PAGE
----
In June 2021 a new care reform was passed. The reform seeks to relieve people living in residential care settings for longer periods of time from some of the co-payments. For example, the reform seeks to reduce co-payments of people living in residential care for more than 12 months by 25 per cent (on average €228 per month based on average contributions of €911). This reduction increases with time spent in residential care. For people living in residential care settings for more than 36 months, the reduction will amount to 70 per cent (on average €638 per month based on average contributions of €911).

    The reform is planned to be financed by a federal grant (1 billion per year) and an increase in the long-term care insurance of 0.1 per cent for childless people. (Source: Bundesministerium fuer Gesundheit)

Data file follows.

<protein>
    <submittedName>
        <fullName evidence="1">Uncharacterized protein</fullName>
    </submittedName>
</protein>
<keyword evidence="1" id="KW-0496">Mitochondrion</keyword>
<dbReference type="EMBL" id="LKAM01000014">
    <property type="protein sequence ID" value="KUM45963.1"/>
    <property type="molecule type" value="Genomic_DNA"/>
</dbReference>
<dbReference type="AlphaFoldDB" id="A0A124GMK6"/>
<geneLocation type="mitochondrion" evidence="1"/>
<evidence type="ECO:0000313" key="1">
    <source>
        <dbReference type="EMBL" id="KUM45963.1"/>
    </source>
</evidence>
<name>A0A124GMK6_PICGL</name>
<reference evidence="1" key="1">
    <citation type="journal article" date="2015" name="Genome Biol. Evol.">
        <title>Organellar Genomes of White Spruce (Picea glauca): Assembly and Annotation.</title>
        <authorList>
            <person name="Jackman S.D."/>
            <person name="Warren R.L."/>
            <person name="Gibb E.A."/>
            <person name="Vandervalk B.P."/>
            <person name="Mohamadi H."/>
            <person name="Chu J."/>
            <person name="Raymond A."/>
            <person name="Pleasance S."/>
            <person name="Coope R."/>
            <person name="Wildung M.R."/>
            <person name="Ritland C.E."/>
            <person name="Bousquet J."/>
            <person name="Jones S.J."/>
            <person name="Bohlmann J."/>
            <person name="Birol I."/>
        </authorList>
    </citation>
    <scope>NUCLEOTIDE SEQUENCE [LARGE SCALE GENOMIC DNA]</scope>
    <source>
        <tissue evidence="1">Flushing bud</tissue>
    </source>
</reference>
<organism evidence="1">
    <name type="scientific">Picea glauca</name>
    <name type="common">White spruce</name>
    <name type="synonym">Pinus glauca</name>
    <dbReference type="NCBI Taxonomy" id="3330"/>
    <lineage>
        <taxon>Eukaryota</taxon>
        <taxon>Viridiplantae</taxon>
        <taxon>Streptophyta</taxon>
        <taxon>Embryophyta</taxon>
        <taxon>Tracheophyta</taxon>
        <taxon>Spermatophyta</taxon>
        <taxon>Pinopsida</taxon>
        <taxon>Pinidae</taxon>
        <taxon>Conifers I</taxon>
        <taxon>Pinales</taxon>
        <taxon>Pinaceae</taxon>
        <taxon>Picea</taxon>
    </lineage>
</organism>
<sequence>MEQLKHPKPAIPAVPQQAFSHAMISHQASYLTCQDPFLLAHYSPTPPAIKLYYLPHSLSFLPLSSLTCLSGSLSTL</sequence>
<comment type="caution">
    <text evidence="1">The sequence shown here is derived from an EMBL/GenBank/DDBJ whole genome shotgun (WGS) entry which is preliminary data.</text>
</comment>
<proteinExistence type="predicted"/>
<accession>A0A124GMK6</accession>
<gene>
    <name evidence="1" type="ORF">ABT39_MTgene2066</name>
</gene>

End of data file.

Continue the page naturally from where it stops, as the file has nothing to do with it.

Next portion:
• 4.05. Reforms to address Long-Term Care workforce recruitment, training, pay and conditions

    From 1 January 2019 residential care settings with up to 40 occupants can apply to receive funding care positions. The amount of additional care resources financing through the sickness funds depends on the number of occupants in the care home (e.g. a 50% position for homes with up to 40 ocuptions,  1 full-time and one 50% position for homes with 81-120 occupants, 2 full time positions for homes with more than 120 occupants). This initiative should finance about 13,000 positions (Source: Bundesministerium fuer Gesundheit).

    In June 2021 a new care reform was passed. This reform also seeks to improve staffing levels in residential care settings by implementing a bundeseinheitlichen Personalschlüssel (a formula determining the level of staff needed in care homes across the country). Care workers will also be allowed to prescribe tools to support people with LTC needs and to make more independent decisions when providing domiciliary care. (Source: Bundesministerium fuer Gesundheit – Pflegerefom)